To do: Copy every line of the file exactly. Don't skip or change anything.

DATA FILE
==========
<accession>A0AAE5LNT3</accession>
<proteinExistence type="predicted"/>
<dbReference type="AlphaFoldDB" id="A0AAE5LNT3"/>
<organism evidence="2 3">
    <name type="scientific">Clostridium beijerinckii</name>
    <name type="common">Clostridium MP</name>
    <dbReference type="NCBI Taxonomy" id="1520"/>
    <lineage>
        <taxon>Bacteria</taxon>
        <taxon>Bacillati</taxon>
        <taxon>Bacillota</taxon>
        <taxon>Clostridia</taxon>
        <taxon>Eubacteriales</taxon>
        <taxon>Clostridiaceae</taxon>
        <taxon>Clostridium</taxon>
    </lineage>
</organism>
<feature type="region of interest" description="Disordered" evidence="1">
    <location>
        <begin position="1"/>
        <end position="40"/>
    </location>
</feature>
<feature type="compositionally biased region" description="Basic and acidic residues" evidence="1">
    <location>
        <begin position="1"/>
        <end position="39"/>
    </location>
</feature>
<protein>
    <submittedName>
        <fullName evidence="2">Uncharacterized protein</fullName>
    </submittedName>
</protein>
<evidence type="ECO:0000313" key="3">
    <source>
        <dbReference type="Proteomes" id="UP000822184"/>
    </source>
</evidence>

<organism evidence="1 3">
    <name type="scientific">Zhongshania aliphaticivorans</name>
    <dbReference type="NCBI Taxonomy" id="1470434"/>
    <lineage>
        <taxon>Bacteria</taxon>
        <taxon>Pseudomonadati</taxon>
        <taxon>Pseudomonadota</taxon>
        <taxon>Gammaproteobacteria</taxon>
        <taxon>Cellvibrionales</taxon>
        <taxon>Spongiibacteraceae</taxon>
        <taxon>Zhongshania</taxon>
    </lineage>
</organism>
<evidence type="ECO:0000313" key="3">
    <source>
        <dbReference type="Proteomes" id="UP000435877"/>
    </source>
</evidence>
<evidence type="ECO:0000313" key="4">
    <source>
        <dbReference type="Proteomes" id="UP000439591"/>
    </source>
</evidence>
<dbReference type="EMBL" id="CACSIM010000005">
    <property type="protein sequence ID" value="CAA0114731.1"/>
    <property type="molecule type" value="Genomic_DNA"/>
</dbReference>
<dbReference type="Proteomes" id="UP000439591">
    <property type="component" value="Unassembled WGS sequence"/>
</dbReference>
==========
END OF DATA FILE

<accession>A0AAE5LNT3</accession>
<proteinExistence type="predicted"/>
<dbReference type="AlphaFoldDB" id="A0AAE5LNT3"/>
<organism evidence="2 3">
    <name type="scientific">Clostridium beijerinckii</name>
    <name type="common">Clostridium MP</name>
    <dbReference type="NCBI Taxonomy" id="1520"/>
    <lineage>
        <taxon>Bacteria</taxon>
        <taxon>Bacillati</taxon>
        <taxon>Bacillota</taxon>
        <taxon>Clostridia</taxon>
        <taxon>Eubacteriales</taxon>
        <taxon>Clostridiaceae</taxon>
        <taxon>Clostridium</taxon>
    </lineage>
</organism>
<feature type="region of interest" description="Disordered" evidence="1">
    <location>
        <begin position="1"/>
        <end position="40"/>
    </location>
</feature>
<feature type="compositionally biased region" description="Basic and acidic residues" evidence="1">
    <location>
        <begin position="1"/>
        <end position="39"/>
    </location>
</feature>
<protein>
    <submittedName>
        <fullName evidence="2">Uncharacterized protein</fullName>
    </submittedName>
</protein>
<evidence type="ECO:0000313" key="3">
    <source>
        <dbReference type="Proteomes" id="UP000822184"/>
    </source>
</evidence>

<organism evidence="1 3">
    <name type="scientific">Zhongshania aliphaticivorans</name>
    <dbReference type="NCBI Taxonomy" id="1470434"/>
    <lineage>
        <taxon>Bacteria</taxon>
        <taxon>Pseudomonadati</taxon>
        <taxon>Pseudomonadota</taxon>
        <taxon>Gammaproteobacteria</taxon>
        <taxon>Cellvibrionales</taxon>
        <taxon>Spongiibacteraceae</taxon>
        <taxon>Zhongshania</taxon>
    </lineage>
</organism>
<evidence type="ECO:0000313" key="3">
    <source>
        <dbReference type="Proteomes" id="UP000435877"/>
    </source>
</evidence>
<evidence type="ECO:0000313" key="4">
    <source>
        <dbReference type="Proteomes" id="UP000439591"/>
    </source>
</evidence>
<dbReference type="EMBL" id="CACSIM010000005">
    <property type="protein sequence ID" value="CAA0114731.1"/>
    <property type="molecule type" value="Genomic_DNA"/>
</dbReference>
<dbReference type="Proteomes" id="UP000439591">
    <property type="component" value="Unassembled WGS sequence"/>
</dbReference>